TribeDuino is a proof of concept that uses an Arduino to read a Korg Monotribe audio-encoded firmware file. It doesn't do anything with the data except calculate a checksum to prove that it read it correctly. The program works by connecting an Arduino to an MP3 player of some kind via an audio patch cable, and then playing the firmware audio file so that the Arduino can hear it.
UPDATE: Want to program Arduinos with sound? See Audioino!
The firmware uses frequency-shift keying, or FSK, to encode its data. In FSK, you pick a point on a sine wave (like the peak), and measure how much time elapses between peaks. Over time, variations in the peak-to-peak period represent data. The Korg firmware uses binary FSK, which means that there are only two possible period lengths. A short period is a binary one, and a long period is a binary zero.
There is a 342-short-bit gap between packets that would seem pointless for a PC that's decoding the sound file offline. But for an Arduino or Monotribe that is reading the audio stream real-time, it's a much-needed 75-millisecond break during which the device can do something interesting with the packet it just decoded, such as writing it to flash memory, without falling behind for the next packet.
The effective bitrate is very close to 2400 baud (calculated using a 33,024-byte final firmware file, 8 bits per byte, and an audio runtime of about 1:50). That figure is not entirely comparable to a real 2400-baud modem for various reasons.
InstructionsRead More and get files at sowbug/TribeDuino - GitHub...
It is possible to load a program into an AVR-microcontroller over the audio interface of a PC or laptop:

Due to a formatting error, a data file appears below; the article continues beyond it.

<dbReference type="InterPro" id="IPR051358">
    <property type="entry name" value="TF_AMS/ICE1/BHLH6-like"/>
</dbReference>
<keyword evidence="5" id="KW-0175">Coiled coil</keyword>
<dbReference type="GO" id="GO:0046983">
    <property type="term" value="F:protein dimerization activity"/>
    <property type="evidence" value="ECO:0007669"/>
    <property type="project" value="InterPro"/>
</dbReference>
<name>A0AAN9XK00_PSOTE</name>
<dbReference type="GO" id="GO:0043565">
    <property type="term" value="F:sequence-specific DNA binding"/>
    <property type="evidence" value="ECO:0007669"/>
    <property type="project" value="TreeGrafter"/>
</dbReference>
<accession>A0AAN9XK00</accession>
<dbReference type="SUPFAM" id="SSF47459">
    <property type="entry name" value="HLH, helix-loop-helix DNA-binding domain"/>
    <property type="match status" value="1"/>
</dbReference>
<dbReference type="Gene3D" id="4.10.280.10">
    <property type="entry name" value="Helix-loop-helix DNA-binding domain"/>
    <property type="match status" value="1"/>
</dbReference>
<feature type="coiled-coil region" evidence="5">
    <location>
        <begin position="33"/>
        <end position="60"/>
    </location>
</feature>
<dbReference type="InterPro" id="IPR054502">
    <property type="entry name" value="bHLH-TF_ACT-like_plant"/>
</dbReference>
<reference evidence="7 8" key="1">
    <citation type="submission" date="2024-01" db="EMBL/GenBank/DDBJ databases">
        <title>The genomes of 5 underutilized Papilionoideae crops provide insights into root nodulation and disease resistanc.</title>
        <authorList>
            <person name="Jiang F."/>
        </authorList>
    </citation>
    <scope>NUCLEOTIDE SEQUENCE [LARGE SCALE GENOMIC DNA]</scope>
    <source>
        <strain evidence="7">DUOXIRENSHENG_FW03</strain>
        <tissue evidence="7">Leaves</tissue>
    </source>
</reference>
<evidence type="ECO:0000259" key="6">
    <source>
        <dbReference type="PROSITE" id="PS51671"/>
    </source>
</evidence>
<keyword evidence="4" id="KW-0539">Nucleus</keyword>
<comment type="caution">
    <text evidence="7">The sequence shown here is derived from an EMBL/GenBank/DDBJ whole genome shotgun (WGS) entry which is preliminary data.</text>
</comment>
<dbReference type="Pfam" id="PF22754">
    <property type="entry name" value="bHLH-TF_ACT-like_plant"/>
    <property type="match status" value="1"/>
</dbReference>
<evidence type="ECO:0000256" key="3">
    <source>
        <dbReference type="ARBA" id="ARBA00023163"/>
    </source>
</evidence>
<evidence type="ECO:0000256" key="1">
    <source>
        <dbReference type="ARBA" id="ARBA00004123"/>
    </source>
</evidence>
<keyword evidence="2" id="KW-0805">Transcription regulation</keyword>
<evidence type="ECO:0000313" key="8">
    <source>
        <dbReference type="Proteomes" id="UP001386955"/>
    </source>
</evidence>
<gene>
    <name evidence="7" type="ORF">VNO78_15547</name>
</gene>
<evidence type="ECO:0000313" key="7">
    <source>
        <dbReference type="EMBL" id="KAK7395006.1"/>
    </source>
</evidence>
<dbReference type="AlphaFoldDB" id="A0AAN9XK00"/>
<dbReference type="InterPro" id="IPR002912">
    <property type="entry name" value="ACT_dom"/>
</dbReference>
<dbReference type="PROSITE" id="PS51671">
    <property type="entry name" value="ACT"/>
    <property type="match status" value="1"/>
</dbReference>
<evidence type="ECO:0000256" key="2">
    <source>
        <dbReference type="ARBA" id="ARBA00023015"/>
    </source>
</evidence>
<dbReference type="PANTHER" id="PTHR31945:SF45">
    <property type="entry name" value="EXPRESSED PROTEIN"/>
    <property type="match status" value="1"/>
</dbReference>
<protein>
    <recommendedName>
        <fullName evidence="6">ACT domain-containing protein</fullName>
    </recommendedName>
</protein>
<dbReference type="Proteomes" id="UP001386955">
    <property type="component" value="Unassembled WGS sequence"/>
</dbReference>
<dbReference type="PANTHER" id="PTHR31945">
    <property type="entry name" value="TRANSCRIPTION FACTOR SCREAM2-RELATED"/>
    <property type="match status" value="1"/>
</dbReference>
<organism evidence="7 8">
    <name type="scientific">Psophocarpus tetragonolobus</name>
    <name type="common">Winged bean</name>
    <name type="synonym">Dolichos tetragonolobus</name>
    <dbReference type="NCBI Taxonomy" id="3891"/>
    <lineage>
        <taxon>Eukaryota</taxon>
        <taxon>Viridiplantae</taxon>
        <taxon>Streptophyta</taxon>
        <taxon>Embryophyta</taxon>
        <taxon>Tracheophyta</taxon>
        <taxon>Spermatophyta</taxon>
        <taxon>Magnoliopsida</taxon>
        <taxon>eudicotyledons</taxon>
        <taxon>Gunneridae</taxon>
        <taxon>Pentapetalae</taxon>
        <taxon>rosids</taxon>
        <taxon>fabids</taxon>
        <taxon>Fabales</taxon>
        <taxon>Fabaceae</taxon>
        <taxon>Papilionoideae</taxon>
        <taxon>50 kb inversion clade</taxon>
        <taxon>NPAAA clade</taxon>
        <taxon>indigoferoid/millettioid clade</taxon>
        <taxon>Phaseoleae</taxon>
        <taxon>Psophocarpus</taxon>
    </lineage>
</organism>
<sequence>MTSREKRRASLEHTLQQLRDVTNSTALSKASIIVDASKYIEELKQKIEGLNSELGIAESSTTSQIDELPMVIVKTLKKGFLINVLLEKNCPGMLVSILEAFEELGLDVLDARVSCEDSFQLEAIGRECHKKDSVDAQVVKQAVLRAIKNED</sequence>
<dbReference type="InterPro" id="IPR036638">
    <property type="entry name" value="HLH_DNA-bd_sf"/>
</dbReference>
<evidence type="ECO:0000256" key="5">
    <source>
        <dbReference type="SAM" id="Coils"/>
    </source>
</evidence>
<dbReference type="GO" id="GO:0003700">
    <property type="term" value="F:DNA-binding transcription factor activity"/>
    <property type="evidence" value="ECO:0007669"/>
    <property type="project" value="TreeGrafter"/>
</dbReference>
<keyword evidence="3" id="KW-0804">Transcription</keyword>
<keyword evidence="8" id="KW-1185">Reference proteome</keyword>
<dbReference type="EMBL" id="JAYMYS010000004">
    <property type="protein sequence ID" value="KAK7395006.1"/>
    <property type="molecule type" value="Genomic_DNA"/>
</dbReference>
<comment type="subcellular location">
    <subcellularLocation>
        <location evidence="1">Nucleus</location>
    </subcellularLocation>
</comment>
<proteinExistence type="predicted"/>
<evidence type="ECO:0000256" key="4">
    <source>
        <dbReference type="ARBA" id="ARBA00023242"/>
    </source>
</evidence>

The bootloader presented here has the following features:
- automatic Baudrate detection and calibration
- works without calibration with 8Mhz or 16MHz sysclk ( possibly 1MHz, not tested )
- very simply hardware circuit: 2 resistors and a 100nF capacitor to connect to the audio line
- only one pin for data transmission needed and an additional pin for a status led
- low memory footprint: 800 bytes
- java program to generate the sound, works on win and Linux
As line coding scheme Manchester-coding is used. With this type of coding we achieve only half the transmission speed than with "Flankenkodierung" used in Soundrxtx. Therefore the mean value of the signal is more stable and no calibration potientiometer is needed.
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- Cool Stuff!:) I wonder if this would work on a TI MSP-EXP430FR5739? That's all I have to work with...
- Programming an Arduino using an audio file
- Programming an Arduino using an audio file - Hack a Day
- sowbug/TribeDuino - GitHub
- Program an Arduino using your sound card - Hack a Day
- forum.hobby-roboter.de • View topic - Audio Bootloader
- Reverse engineering a Korg Monotribe - Hack a Day
- Microcontroller comm with a computer monitor - Hack a Day